Effects of Vitamin D supplementation on glucose and insulin homeostasis and incident diabetes among nondiabetic adults: A meta-analysis of randomized controlled trials

Huilin Tang, Deming Li, Yufeng Li, Xi Zhang, Yiqing Song, Xinli Li

Research output: Contribution to journalArticle

6 Scopus citations

Abstract

Aims. Emerging evidence has suggested a mechanistic link from vitamin D metabolism to glucose and insulin homeostasis. This study is aimed at specifically quantifying the direct effects of vitamin D supplementation on indexes of glucose and insulin homeostasis as well as incidence of type 2 diabetes (T2D) among nondiabetic adults. Methods. We systematically searched randomized controlled trials (RCTs) of vitamin D supplementation in nondiabetic adults in PubMed, EMBASE, and CENTRAL. Random-effects meta-analysis was conducted to pool the estimates. Results. Our meta-analysis included 47 RCTs involving 44,161 nondiabetic individuals with a median trial duration of 4 months and a median dose of 4000 IU/d. Vitamin D supplementation significantly reduced fasting glucose by 0.11 mmol/L, fasting insulin by 1.47 mIU/L, and HOMA-IR by 0.32 while increasing total 25 (OH) D levels by 40.14 nmol/L. We found no significant effects of vitamin D supplementation on insulin secretion or beta cell function indexes. Based on the data from six trials involving 39,633 participants and 2533 incident T2D cases, vitamin D supplementation was not associated with the risk of incident diabetes compared to placebo (pooled relative risk: 1.01, 95% confidence interval: 0.93 to 1.08). Conclusions. Our meta-analysis found that vitamin D supplementation might improve glucose and insulin metabolism without affecting the risk of T2D among nondiabetic adults.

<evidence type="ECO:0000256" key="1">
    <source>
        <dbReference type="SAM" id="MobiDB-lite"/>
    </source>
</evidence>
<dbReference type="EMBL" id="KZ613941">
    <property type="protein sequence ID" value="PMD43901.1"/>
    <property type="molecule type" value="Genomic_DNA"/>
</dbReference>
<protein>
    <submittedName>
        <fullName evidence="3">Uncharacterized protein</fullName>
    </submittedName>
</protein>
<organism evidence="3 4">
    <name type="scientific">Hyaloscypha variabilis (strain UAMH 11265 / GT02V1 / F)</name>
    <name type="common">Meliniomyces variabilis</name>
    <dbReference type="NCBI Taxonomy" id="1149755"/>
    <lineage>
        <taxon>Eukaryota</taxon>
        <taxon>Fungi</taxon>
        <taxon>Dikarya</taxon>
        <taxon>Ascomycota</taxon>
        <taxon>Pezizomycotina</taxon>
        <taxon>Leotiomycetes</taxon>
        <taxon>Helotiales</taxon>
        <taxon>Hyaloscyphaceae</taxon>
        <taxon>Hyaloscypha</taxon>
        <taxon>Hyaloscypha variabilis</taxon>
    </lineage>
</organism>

Original languageEnglish (US)
Article number7908764
JournalInternational Journal of Endocrinology
Volume2018
DOIs
StatePublished - Jan 1 2018

ASJC Scopus subject areas

  • Endocrinology, Diabetes and Metabolism
  • Endocrinology
  • Endocrine and Autonomic Systems

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